France: “Excitement” in kiwifruit industry amid strong market

October 04 , 2017

A combination of lower Northern Hemisphere supply and an earlier finish to the Southern Hemisphere seasons means the European 2017-18 kiwifruit campaign is shaping up to be very successful. 

A representative of French produce company Blue Whale said the situation had contributed to higher than normal prices at the start of the season, with the global market expected to be undersupplied for several months.

Much of the European fruit industry was heavily affected by widespread frosts earlier in the year, resulting in a lower green crop from the world’s largest producer country – Italy.

“There is a lot of excitement in the kiwifruit industry for two reasons,” export sales manager Marc Peyres told Fresh Fruit Portal.

“First of all it seems that the South Hemisphere season has finished earlier than usual and so the market will be empty from the beginning of the season – which was not the case the last two years.

“Secondly, the total European crop is down due to frost issues, so definitely the market is much more active. It seems that if we are short of apples in Europe this year, we will be even shorter on kiwifruit.”

The representative said everyone had been talking about high truck gate prices at the start of the season, adding it seemed as though prices would be “exceptional” for much of the campaign.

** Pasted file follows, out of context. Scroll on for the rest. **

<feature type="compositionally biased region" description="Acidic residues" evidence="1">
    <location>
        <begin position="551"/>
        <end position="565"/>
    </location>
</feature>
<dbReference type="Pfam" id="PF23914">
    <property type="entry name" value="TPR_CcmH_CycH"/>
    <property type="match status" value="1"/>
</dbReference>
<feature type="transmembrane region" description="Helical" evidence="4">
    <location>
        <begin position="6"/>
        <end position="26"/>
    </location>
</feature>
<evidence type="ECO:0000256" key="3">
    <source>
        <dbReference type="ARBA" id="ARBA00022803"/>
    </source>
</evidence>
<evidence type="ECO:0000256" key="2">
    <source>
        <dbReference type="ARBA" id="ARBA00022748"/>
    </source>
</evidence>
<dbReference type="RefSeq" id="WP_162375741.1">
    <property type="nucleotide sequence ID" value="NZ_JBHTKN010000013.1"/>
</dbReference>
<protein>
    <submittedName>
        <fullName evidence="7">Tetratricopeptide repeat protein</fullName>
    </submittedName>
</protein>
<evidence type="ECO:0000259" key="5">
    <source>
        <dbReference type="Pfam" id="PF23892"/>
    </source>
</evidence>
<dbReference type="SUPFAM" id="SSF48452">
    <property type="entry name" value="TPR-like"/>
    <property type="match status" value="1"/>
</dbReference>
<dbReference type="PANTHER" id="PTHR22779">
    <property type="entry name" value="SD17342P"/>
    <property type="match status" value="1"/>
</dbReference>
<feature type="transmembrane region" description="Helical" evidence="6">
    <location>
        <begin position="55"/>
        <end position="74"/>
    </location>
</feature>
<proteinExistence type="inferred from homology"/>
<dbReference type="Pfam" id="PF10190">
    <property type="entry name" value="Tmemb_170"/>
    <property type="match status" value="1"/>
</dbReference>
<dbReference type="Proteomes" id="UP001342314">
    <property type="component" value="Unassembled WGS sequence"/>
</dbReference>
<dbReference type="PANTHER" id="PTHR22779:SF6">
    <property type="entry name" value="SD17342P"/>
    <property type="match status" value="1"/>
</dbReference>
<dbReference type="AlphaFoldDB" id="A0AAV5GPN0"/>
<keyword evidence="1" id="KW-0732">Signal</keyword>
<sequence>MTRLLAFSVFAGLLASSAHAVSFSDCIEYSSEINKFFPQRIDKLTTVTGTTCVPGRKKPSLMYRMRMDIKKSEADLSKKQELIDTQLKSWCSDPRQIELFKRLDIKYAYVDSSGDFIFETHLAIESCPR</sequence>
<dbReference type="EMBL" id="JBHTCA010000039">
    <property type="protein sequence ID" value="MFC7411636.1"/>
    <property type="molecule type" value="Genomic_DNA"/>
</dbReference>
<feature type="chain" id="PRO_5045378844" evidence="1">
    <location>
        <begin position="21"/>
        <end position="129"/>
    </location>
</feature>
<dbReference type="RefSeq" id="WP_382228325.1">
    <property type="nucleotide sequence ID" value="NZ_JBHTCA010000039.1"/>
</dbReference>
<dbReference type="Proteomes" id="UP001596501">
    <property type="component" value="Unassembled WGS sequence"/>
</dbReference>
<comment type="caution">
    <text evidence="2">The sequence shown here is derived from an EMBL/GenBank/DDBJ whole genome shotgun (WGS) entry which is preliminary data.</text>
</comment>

He said that Blue Whale had received inquiries from people in Italy and Africa for the first time this year.

“Normally they buy kiwifruit cheaper in Greece or Italy, but this year they contacted us. I’m not sure if we’ll be able to supply them at the price they want but what is sure is that everyone is a bit worried about global supply from now until next May,” he said.

Blue Whale’s Hayward crop is expected to drop from the typical level of 6,000 metric tons (MT) to around 5,000MT this year – largely due to low winter temperatures and some isolated hail damaged.

However, Peyres noted growing conditions had been good over the last few weeks so it was possible the fruit could size up for a larger production before the harvest begins in late October. The quality is looking very good, he said.

Around half of Blue Whale’s Hayward kiwifruit crop is typically exported outside of the European Union with key markets of South East Asia including China and Taiwan.

Peyres did not anticipate the stronger European market meant a higher proportion of production would stay within the continent, as he said the price increase would also be seen in export markets.

The company last week began harvesting and packing its second-ever crop of Zespri SunGold kiwifruit, with volumes set to increase over the coming years.

Peyres described the variety as ‘the best kiwifruit in the world’, noting the consistently high quality meant customers were prepared to pay a higher price, as opposed to European Hayward production which he said tended to be more mixed.


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